When you want something done right, manage it yourself.
That’s the boiled-down principle behind autonomous work teams on the plant floor. The thinking is that the right people, with the right skills, attitudes and personalities, can be organized into teams that will be able to plan and decide faster and more accurately than employees working as individuals — all with a minimal level of supervision.
“It’s a much deeper focus than straightforward management theory,” says Ed Brzychcy, president of Blue Cord Management (www.bluecordmgmt.com).
Self-managed teams vary considerably in composition, mission and operation, but they share one basic aspect: a higher than usual degree of responsibility.
“A self-managed team is one that has the capacity and the authority to make all the key decisions about the way it does its work — how it sets its goals, how it holds itself accountable, even defining why the team exists,” says Jeff Russell, principal of Russell Consulting (russellconsultinginc.com).
One of the biggest advantages of such a team is a sense of engagement. When a team feels a greater sense of responsibility, its members have a higher stake in their mission, and their buy-in becomes that much greater.
“You get a high level of engagement by members of the team, because they feel great ownership and responsibility and accountability to the team, and less to a boss, so to speak,” Russell says.
Other advantages include improved quality, productivity, responsiveness and service; greater flexibility; faster response to technological change; better response to coworkers’ values; increased commitment to the organization’s goals, and, ultimately, improved employee satisfaction.
Up from boredom
The autonomous work team is not a new idea. Industrial theorist W. Edwards Deming popularized the concept more than half a century ago, points out Alec Levenson, a senior research scientist at the University of Southern California’s Marshall School of Business (www.marshall.usc.edu).
Deming observed that repetitive assembly-line tasks often entailed boredom and enervation, leading employees not to care about the quality of their work in the long run. Organizing them into self-directed teams gave them more buy-in.
“The real innovation was to say, if you give them not just accountability but also decision-making authority, so they could solve those problems on their own, you get to much quicker decision-making than if you have a manager standing over their shoulder, berating them and just micromanaging them,” Levenson says.
Deming tried to peddle his ideas to American industry with little success, so he approached Japanese companies in the 1970s. Toyota and others adopted Deming’s ideas, building them into concepts like kaizen, a system of soliciting continuous feedback from workers. The Japanese manufacturers started racking up market gains, and American and other Western firms took notice. Many of them started self-directed teams of their own.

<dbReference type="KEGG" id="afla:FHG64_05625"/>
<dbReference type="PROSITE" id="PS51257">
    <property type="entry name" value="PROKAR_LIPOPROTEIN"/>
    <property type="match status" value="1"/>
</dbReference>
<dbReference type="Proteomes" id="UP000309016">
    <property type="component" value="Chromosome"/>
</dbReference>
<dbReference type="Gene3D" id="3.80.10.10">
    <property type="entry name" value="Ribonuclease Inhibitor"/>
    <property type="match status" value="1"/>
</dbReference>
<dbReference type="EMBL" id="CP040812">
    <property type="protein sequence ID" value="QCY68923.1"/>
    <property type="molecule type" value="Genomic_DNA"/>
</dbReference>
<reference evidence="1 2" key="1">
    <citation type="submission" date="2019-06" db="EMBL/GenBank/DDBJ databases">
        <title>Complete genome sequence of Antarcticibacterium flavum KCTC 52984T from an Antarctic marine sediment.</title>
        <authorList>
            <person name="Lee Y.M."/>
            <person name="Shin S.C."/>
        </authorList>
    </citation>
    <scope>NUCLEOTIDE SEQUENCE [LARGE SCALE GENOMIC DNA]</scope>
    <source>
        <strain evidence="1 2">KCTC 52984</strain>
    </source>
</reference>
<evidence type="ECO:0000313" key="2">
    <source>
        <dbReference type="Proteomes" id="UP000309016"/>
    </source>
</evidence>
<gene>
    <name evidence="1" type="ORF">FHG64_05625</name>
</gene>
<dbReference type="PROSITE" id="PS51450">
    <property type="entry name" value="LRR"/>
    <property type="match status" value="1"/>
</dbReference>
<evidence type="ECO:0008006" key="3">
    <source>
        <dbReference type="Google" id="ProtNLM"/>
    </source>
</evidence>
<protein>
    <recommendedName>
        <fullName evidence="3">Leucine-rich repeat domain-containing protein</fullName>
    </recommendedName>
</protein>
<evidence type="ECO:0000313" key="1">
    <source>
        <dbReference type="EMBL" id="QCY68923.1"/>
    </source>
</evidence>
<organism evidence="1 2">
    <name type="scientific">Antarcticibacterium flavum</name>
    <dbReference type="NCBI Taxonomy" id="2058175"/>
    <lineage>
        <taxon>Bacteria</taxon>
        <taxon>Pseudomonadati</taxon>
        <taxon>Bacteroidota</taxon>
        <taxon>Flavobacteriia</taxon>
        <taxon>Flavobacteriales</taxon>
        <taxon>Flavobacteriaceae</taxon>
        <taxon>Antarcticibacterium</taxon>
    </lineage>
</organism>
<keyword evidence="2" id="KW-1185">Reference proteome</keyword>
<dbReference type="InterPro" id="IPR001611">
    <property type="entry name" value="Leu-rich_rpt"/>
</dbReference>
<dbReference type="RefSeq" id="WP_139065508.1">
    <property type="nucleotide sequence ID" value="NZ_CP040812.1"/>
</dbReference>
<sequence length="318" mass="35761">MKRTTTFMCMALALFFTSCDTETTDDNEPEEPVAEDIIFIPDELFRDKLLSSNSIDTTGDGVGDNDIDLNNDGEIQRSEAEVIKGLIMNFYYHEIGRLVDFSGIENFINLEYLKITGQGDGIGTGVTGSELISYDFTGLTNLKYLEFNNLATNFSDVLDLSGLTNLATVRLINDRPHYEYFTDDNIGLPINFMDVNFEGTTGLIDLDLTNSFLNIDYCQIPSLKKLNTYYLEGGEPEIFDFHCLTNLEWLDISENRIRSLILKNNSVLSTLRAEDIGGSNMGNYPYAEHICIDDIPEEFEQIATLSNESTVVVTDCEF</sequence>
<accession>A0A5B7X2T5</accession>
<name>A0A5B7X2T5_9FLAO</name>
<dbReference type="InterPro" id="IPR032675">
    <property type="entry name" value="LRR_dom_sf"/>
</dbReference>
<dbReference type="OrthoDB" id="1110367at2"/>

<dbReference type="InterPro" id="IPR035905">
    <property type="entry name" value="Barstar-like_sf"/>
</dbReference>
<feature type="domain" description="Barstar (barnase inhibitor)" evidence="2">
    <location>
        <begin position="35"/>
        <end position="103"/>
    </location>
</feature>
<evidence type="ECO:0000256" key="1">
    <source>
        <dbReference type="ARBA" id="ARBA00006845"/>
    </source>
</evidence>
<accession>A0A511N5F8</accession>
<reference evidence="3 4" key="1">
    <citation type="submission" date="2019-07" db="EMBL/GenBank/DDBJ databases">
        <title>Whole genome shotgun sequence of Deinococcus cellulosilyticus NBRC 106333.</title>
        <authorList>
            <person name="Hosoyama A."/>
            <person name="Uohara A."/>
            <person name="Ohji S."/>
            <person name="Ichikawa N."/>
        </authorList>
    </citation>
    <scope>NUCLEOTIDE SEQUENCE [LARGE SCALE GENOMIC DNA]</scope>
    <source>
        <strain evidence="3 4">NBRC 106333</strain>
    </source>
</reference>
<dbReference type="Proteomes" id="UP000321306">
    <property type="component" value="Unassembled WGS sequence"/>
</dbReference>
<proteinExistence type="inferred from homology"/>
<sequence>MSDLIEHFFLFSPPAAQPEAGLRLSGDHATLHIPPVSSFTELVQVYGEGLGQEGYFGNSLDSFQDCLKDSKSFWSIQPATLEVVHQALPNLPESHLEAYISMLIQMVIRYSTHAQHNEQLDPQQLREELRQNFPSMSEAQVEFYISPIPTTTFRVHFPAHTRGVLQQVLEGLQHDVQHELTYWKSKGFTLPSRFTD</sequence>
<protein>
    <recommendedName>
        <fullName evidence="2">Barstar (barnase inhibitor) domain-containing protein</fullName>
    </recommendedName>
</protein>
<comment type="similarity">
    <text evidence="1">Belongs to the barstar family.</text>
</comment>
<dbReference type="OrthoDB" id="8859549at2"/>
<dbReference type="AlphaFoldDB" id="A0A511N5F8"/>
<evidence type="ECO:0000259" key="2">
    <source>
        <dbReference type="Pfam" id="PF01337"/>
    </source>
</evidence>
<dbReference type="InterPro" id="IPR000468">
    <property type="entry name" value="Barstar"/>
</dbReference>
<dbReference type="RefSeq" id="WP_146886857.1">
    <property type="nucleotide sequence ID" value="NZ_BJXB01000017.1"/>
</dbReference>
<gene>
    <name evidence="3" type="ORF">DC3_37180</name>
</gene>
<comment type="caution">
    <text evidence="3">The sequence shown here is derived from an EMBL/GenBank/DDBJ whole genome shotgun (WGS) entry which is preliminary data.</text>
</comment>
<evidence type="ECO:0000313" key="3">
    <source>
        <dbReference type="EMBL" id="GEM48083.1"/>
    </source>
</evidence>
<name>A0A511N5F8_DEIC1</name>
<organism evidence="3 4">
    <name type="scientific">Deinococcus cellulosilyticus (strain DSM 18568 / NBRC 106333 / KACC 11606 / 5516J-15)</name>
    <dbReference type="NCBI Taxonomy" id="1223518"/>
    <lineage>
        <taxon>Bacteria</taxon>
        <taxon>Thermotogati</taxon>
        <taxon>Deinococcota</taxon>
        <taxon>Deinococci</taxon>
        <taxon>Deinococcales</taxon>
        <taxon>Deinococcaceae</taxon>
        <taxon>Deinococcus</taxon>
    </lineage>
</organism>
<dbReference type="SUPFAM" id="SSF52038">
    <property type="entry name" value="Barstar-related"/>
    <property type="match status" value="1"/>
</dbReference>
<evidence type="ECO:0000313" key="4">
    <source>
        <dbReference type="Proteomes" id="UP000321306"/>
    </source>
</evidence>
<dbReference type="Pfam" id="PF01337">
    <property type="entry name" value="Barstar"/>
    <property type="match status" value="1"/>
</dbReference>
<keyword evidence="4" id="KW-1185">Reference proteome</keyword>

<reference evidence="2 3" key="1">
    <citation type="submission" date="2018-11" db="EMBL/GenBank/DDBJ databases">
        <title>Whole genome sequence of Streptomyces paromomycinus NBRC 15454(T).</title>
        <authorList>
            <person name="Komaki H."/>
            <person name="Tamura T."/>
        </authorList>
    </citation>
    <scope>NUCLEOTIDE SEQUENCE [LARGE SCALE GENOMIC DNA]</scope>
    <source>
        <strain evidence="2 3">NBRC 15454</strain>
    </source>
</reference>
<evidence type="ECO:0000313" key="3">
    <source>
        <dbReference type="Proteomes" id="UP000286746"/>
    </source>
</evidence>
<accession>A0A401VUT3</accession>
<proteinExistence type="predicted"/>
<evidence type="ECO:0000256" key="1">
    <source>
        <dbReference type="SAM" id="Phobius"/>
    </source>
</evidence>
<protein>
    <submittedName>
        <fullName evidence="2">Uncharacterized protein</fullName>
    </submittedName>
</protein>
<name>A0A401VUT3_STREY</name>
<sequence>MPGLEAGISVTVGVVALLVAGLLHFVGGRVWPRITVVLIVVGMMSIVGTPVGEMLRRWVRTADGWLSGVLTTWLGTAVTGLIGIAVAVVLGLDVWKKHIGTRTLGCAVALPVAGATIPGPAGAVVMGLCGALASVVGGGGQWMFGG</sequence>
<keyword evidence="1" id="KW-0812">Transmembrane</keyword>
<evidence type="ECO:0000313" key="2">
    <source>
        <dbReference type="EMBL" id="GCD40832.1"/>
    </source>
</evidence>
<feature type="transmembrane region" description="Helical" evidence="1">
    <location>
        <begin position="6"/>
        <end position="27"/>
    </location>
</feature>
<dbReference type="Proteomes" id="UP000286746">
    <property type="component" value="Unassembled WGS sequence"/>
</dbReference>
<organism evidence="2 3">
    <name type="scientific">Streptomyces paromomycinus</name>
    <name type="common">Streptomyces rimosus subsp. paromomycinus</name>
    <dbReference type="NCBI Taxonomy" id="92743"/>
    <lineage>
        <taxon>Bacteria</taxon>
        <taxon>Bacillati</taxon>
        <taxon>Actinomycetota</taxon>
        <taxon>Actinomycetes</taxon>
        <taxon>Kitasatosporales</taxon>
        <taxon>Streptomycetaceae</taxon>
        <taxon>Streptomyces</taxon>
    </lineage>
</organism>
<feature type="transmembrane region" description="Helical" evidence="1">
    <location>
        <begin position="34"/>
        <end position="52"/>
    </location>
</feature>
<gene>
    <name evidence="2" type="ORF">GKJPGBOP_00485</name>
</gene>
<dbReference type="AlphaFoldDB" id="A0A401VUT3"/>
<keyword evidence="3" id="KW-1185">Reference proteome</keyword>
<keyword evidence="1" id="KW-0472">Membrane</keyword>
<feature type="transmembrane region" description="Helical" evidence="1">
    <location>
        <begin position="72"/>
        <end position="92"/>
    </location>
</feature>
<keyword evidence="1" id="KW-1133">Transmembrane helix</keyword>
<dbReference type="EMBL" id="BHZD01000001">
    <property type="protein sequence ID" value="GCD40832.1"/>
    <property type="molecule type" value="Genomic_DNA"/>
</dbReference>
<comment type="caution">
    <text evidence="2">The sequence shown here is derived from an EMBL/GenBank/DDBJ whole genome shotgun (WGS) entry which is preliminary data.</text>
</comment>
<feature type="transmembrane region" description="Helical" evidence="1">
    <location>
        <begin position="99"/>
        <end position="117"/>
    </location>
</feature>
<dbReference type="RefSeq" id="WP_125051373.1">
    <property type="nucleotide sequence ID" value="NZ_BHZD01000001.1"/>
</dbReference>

Kellogg has used autonomous work teams in its plants for years, organized as the Kellogg Work System. “Through KWS we drive a zero-loss mindset, build 100 percent engagement of all employees and develop our people,” says Jason Liss, senior director for supply chain and Kellogg Work System lead.
KWS teams are organized around part of a processing or packaging line. “The team can include an operations supervisor, continuous improvement expert and a reliability maintenance expert, who work directly with employees on the lines to round out the team,” Liss says. KWS teams foster a zero-loss mindset and maximize engagement and employee development, he says.
“The benefit of our line-centric teams is clear accountability and ownership for a specific area to drive people safety, food safety and productivity,” Liss says. “The focus is really on developing capability of people against our centers of excellence. This level of empowerment and engagement improves performance metrics for individuals and for the plants overall.”
While autonomous work teams are fairly well established among large manufacturing companies, there well may be smaller food processors who haven’t yet realized their advantages, Levenson says. “When a company is new, there are a lot of things that people, individual leaders, managers and companies in general oftentimes will learn the hard way, because there isn’t necessarily complete knowledge out there.”